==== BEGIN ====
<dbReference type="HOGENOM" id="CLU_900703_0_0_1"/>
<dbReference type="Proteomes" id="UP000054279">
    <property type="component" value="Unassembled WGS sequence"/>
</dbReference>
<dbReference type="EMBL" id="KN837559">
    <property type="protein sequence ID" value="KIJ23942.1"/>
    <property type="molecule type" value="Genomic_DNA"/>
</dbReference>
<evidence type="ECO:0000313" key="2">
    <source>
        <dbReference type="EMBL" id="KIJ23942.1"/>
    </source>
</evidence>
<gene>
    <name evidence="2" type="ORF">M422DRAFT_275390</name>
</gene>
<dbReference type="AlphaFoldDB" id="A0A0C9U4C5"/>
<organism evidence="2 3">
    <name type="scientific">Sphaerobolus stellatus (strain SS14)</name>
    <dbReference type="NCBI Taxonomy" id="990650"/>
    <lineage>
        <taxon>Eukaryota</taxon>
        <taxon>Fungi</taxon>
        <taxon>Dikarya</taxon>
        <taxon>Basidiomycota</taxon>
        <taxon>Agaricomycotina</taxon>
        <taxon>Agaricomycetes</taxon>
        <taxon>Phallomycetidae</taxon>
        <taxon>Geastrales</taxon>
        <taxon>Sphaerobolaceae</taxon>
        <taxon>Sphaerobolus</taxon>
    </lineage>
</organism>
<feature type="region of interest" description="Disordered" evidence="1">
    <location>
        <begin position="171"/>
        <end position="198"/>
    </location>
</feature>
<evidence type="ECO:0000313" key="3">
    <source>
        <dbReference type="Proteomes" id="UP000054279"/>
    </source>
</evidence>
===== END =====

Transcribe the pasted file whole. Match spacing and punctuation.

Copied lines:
<dbReference type="HOGENOM" id="CLU_900703_0_0_1"/>
<dbReference type="Proteomes" id="UP000054279">
    <property type="component" value="Unassembled WGS sequence"/>
</dbReference>
<dbReference type="EMBL" id="KN837559">
    <property type="protein sequence ID" value="KIJ23942.1"/>
    <property type="molecule type" value="Genomic_DNA"/>
</dbReference>
<evidence type="ECO:0000313" key="2">
    <source>
        <dbReference type="EMBL" id="KIJ23942.1"/>
    </source>
</evidence>
<gene>
    <name evidence="2" type="ORF">M422DRAFT_275390</name>
</gene>
<dbReference type="AlphaFoldDB" id="A0A0C9U4C5"/>
<organism evidence="2 3">
    <name type="scientific">Sphaerobolus stellatus (strain SS14)</name>
    <dbReference type="NCBI Taxonomy" id="990650"/>
    <lineage>
        <taxon>Eukaryota</taxon>
        <taxon>Fungi</taxon>
        <taxon>Dikarya</taxon>
        <taxon>Basidiomycota</taxon>
        <taxon>Agaricomycotina</taxon>
        <taxon>Agaricomycetes</taxon>
        <taxon>Phallomycetidae</taxon>
        <taxon>Geastrales</taxon>
        <taxon>Sphaerobolaceae</taxon>
        <taxon>Sphaerobolus</taxon>
    </lineage>
</organism>
<feature type="region of interest" description="Disordered" evidence="1">
    <location>
        <begin position="171"/>
        <end position="198"/>
    </location>
</feature>
<evidence type="ECO:0000313" key="3">
    <source>
        <dbReference type="Proteomes" id="UP000054279"/>
    </source>
</evidence>